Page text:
Activity

# Teaching Color Using Wavelength

## This activity uses a science-based approach to teach color description to students who are blind or visually impaired.

As a science teacher at a school for the blind, I have often been asked how colors can be effectively described to students with visual impairment.  We often use descriptive words with colors such as “fiery red” or ” deep purple”.  These descriptions mean very little to students who have not experienced colors.  A more concrete science-based explanation of why there are various colors is the basis of this activity. It will be most appropriate for students who already understand the structure of a wave or in conjunction with instruction on waves. This hands-on activity provides students with a more concrete understanding of how color varies based on difference in wavelength.

Science concepts related to waves and wave structure may need to be reviewed in order for students to fully comprehend this activity.

### Preparation

• Give students each a card with a color
• Build relative wavelengths using Wikki Stix.
• Groups of 2-4 students working together or working with the itinerant TVI.
• As a guide, please see this activity for instructions on building the waves.using Wikki Stix: Features of Waves Using Wikki Stix
• Prepare 3 waves with wavelengths from shorter to longer beforehand for students to use as a guide. The exact wavelenghts of this model is not important only that they vary from shorter to longer.

### Related Vocabulary:

• electromagnetic spectrum
• color
• wave
• wavelength
• trough
• crest
• amplitude
• visible light

### Procedure

#### Warm up

• Discuss: What do they think differentiates colors?
• End the warm up by discussing the basic properties of waves. See Features of Waves Using Wikki Stix if students need a more detailed review of the properties of waves.

#### Activity

• Pass out the 3 waves (with short, medium, and long) wavelengths to each group.
• Explain to the students that these waves represent wavelengths in the visible spectrum but that there would be actually much less difference between wavelengths in the visible spectrum
• Give students information on wavelength of colors in the visible spectrum (See below)
• Using the ranges given below  the students’ task is to use the wavelength information given to determine which wave represents red, which represents.yellow, and which represents indigo.

#### Color Wavelength in Nanometers

• Red:  780 – 622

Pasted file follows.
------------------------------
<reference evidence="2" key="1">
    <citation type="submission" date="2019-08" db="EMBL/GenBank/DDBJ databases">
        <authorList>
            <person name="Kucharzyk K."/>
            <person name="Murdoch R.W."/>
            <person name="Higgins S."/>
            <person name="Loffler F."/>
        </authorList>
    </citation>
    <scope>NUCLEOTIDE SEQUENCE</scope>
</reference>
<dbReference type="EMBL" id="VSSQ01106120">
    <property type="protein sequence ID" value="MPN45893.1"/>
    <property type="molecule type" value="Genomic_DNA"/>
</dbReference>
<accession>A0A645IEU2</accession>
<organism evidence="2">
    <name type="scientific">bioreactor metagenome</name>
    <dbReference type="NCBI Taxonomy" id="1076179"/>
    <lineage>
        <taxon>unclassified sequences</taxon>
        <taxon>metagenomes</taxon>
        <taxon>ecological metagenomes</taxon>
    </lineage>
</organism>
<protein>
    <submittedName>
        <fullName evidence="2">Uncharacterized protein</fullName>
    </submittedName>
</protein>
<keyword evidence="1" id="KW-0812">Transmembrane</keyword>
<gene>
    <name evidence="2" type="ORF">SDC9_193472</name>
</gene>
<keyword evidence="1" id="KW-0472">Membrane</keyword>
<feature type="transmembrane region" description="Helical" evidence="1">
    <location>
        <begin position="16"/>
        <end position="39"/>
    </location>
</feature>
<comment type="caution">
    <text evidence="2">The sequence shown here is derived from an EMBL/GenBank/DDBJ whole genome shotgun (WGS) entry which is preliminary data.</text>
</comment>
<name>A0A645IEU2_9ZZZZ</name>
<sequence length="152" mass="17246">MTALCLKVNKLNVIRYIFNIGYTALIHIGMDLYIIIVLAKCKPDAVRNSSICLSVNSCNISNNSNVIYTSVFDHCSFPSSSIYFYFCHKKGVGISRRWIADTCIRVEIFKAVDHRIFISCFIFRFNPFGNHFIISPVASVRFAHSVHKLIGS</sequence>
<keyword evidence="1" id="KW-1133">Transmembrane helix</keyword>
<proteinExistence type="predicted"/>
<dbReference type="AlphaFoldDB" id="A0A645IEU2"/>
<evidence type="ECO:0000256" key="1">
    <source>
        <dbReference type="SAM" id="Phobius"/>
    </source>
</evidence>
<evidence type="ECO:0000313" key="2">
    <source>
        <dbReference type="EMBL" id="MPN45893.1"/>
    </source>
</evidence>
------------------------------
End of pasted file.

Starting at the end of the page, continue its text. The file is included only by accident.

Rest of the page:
• Orange: 622 – 597
• Yellow:  597 – 577
• Green:  577 – 492
• Blue:  492 – 455
• Violet:  455 – 390

#### Closure

• After each group has discussed and determined the three colors, discuss the scientific reason (differences in wavelength) that colors appear different.
• Review the related terms from above. See variations for students who are learning about the entire EM Spectrum.
• Teach the students the acronym ROY G. BV – the colors of the visible spectrum in order from greatest wavelength to smallest wavelength

### Variations

• If this activity is completed with one student, make all of the waves and have the student place them in order from longest wavelength to shortest. Assist the student as necessary.
• Have students build their own waves to represent colors in the spectrum rather than building the waves for them.
• If students are learning about the EM spectrum, describe what  small portion of this spectrum visible light represents.

### NGSS Standards

Middle School – Waves and Electromagnetic Radiation
PS4.A: Wave Properties

• A simple wave has a repeating pattern with a specific wavelength, frequency, and amplitude. (MS-PS4-1)

High School: Waves and Electromagnetic Radiation

• Electromagnetic radiation (e.g., radio, microwaves, light) can be modeled as a wave of changing electric and magnetic fields or as particles called photons. The wave model is useful for explaining many features of electromagnetic radiation, and the particle model explains other features. (HS-PS4-3)
• When light or longer wavelength electromagnetic radiation is absorbed in matter, it is generally converted into thermal energy (heat). Shorter wavelength electromagnetic radiation (ultraviolet, X-rays, gamma rays) can ionize atoms and cause damage to living cells. (HS-PS4-4)
• Photoelectric materials emit electrons when they absorb light of a high-enough frequency. (HS-PS4-5)

PS4.C: Information Technologies and Instrumentation

• Multiple technologies based on the understanding of waves and their interactions with matter are part of everyday experiences in the modern world (e.g., medical imaging, communications, scanners) and in scientific research. They are essential tools for producing, transmitting, and capturing signals and for storing and interpreting the information contained in them. (HS-PS4-5)

Many thanks to my daughter, Hannah Hospitál, for this excellent idea.

By Laura Hospitál